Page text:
In our post last week, we flagged the risk of a ‘zombie company’ pandemic, with the potential for entities that faced endemic operational and liquidity issues pre-COVID-19 to use government subsidies to continue to operate despite having no genuine prospect of successful, independent and sustainable trade post-crisis.
This trend is not confined to Australia – it is being seen across the globe. In the United States, for instance, there was an unexpected decline in insolvency filings of 35 per cent in April compared to the same period in 2019. Yet the moment the US Government’s $2 trillion relief package ends, United States Bankruptcy Courts are expected to see their biggest influx of cases in history, well beyond that experienced during the global financial crisis in 2008-2009. The zombies are clinging to life in the United States too, it seems.
However, let’s not forget that of course a company is an artificial entity. Behind it sit the directors who are the real ‘mind and will’ of the company.
Directors in Australia have been given a reprieve from insolvent trading liability until 25 September 2020 following the moratorium introduced by the Commonwealth Parliament in March in its initial COVID-19 response package. It would be a grave misstep for directors to think that continued operations in the absence of a plan (and in many cases, a restructuring plan), or ability, to achieve sustainable trade in the long-term will not have any personal liability implications.
Notably, despite the interim insolvent trading moratorium, directors are still subject to their ordinary general law and statutory duties under the Corporations Act. If directors continue to cause an unviable company to trade in such an uncertain economy, accumulating debts that one day will have to be repaid when the temporary loans and rent deferrals come to an end, there is a risk that they may not be acting reasonably, with due care and diligence, for a proper purpose and in good faith in the best interests of the company. After all, in times of doubtful solvency, it is the interests of creditors that the courts deem to be coextensive with the interests of the company. If creditors are never likely to be repaid as a ‘hopeless’ company continues, then ongoing trade is most likely to be prejudicial and in breach of directors’ core obligations.
For decades, courts have warned that the office of a director carries serious responsibilities – and, necessarily, serious risks. If directors are not willing to accept those risks, then they should not sign up to a directorship, plain and simple.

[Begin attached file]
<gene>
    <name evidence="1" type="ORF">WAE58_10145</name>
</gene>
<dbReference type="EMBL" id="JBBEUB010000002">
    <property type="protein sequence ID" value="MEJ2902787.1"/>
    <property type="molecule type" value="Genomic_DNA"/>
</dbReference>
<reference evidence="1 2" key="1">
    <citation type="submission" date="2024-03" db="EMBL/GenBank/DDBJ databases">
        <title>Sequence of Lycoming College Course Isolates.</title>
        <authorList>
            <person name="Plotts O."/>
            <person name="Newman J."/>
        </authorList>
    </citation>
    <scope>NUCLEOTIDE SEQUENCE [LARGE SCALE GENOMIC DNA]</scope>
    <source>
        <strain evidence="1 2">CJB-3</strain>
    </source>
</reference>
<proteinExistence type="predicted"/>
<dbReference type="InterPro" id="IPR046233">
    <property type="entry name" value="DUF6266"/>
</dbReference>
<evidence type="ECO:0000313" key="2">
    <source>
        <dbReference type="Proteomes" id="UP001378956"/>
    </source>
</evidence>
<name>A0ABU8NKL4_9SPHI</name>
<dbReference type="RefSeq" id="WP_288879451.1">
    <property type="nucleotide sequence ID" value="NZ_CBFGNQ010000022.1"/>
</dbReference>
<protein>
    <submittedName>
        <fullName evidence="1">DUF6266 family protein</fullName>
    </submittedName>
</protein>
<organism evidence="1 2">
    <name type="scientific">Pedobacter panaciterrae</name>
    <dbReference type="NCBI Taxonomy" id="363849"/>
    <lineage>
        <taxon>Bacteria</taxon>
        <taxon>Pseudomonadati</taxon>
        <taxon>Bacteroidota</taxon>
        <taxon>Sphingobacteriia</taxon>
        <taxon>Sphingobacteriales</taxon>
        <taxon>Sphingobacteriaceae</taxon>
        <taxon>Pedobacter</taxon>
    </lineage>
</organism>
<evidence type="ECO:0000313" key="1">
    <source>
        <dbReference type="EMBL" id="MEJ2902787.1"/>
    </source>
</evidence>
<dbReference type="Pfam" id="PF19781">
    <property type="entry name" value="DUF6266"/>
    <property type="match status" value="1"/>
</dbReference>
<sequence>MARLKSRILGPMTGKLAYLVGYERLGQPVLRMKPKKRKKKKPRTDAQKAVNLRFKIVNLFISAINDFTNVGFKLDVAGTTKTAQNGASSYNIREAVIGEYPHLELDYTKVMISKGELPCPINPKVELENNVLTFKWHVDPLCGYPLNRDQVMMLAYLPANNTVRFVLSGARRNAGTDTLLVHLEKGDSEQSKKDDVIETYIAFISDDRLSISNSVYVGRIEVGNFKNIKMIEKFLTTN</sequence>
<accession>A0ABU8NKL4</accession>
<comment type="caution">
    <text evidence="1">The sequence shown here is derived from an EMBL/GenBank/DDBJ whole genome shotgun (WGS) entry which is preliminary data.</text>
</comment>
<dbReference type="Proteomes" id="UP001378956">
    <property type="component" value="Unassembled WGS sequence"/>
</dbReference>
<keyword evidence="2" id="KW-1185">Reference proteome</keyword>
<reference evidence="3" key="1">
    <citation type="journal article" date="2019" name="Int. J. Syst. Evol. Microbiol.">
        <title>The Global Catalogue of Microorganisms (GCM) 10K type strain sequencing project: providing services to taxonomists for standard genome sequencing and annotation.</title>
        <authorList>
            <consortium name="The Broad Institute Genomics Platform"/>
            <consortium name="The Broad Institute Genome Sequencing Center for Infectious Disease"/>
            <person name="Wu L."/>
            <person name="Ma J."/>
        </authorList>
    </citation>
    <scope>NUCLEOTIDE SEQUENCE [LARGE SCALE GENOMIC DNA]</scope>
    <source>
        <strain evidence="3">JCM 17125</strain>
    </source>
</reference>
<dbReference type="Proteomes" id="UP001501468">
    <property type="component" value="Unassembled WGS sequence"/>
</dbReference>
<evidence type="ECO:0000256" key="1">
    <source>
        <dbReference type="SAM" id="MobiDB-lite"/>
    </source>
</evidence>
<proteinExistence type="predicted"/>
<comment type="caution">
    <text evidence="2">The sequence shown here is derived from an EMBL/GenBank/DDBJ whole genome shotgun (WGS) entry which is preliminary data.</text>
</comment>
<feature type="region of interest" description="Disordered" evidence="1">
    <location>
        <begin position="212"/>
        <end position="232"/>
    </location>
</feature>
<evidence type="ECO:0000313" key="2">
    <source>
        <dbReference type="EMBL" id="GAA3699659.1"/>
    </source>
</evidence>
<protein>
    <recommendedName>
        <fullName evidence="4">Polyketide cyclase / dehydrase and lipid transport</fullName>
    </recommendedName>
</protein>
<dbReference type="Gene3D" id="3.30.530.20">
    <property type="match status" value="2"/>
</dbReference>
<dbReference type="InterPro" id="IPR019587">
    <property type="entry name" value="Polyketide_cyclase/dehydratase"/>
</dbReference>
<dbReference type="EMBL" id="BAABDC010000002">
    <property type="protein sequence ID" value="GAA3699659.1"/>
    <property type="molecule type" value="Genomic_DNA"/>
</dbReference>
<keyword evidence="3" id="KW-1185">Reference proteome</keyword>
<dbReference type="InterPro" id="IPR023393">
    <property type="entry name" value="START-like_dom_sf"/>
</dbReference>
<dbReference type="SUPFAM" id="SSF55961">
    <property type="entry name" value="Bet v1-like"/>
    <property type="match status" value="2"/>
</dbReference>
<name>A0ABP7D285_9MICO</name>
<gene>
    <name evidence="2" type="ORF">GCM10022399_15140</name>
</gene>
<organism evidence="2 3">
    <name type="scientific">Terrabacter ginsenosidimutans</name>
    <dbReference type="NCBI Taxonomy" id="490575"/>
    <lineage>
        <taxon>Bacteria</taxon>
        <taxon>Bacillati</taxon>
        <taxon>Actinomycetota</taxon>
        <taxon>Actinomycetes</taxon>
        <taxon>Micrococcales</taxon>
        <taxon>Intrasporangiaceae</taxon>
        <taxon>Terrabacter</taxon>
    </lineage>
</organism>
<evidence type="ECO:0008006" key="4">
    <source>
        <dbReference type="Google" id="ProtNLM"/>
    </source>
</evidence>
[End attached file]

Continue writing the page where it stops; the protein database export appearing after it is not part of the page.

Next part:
Directors must take an active interest in the company’s operations and ensure best practice corporate governance at every stage. This involves proactive forward thinking, a forensic approach to risk management and, as ASIC and APRA have keenly emphasised, a culture of compliance. The tone must be set from the top and a failure in an entity’s core values and responsible, ethical decision-making will inevitably filter down and infect every aspect of the operations of a company and those who deal with it.
Now is the opportunity for directors to show their true leadership in a COVID-19 economy. It is crucial to assess whether the hit to a company’s operations is a temporary sniffle or the symptom of a much deeper financial problem for which there is no realistic cure even as the economy scales back up to something remotely normal in the next 12 months. The government support will end sooner rather than later, with the Prime Minister last week warning that ‘the clock is ticking’. He has encouraged Australians and businesses to get out from beneath the metaphorical ‘doona’.
And when the support ends, will the company be able to stand on its own two feet and begin to repay every new debt incurred in this period of slumber?
Directors cannot make that assessment on their own. If you are sick, go to a doctor. If your car is faulty, go to a mechanic. And if your company is broken, call an insolvency practitioner – a restructuring expert who will be able to assess what the operational problems are and work to put in place a restructuring plan or recommend various insolvency alternatives.
Indeed, the insolvent trading safe harbour introduced in September 2017 is designed to provide an incentive for directors to do just that – pursue an informal workout if it has a reasonable prospect of success and is managed by an expert restructuring advisor, or otherwise place the company in voluntary administration or liquidation. This achieves the best outcome for the company and its creditors, while also serving as a ‘carrot’ in the form of protection from personal liability.
Directors should be well-attuned to this landscape, and the move towards more proactive engagement at an early stage with expert insolvency practitioners, and the courts – and the regulators investigating proceedings to begin with – are not going to accept COVID-19 as a blanket excuse for doing nothing.
Only by taking responsibility and control in this manner will directors be able to protect themselves from the risk of personal liability – enhanced in the current class actions landscape in Australia and with regulators continuing to monitor and enforce serious contraventions (even during COVID-19 – and fairly balance the interests of all of the company’s stakeholders in the short and long-term.
If directors do not respond in this manner, the conversation might turn to who the real zombie is in all of this.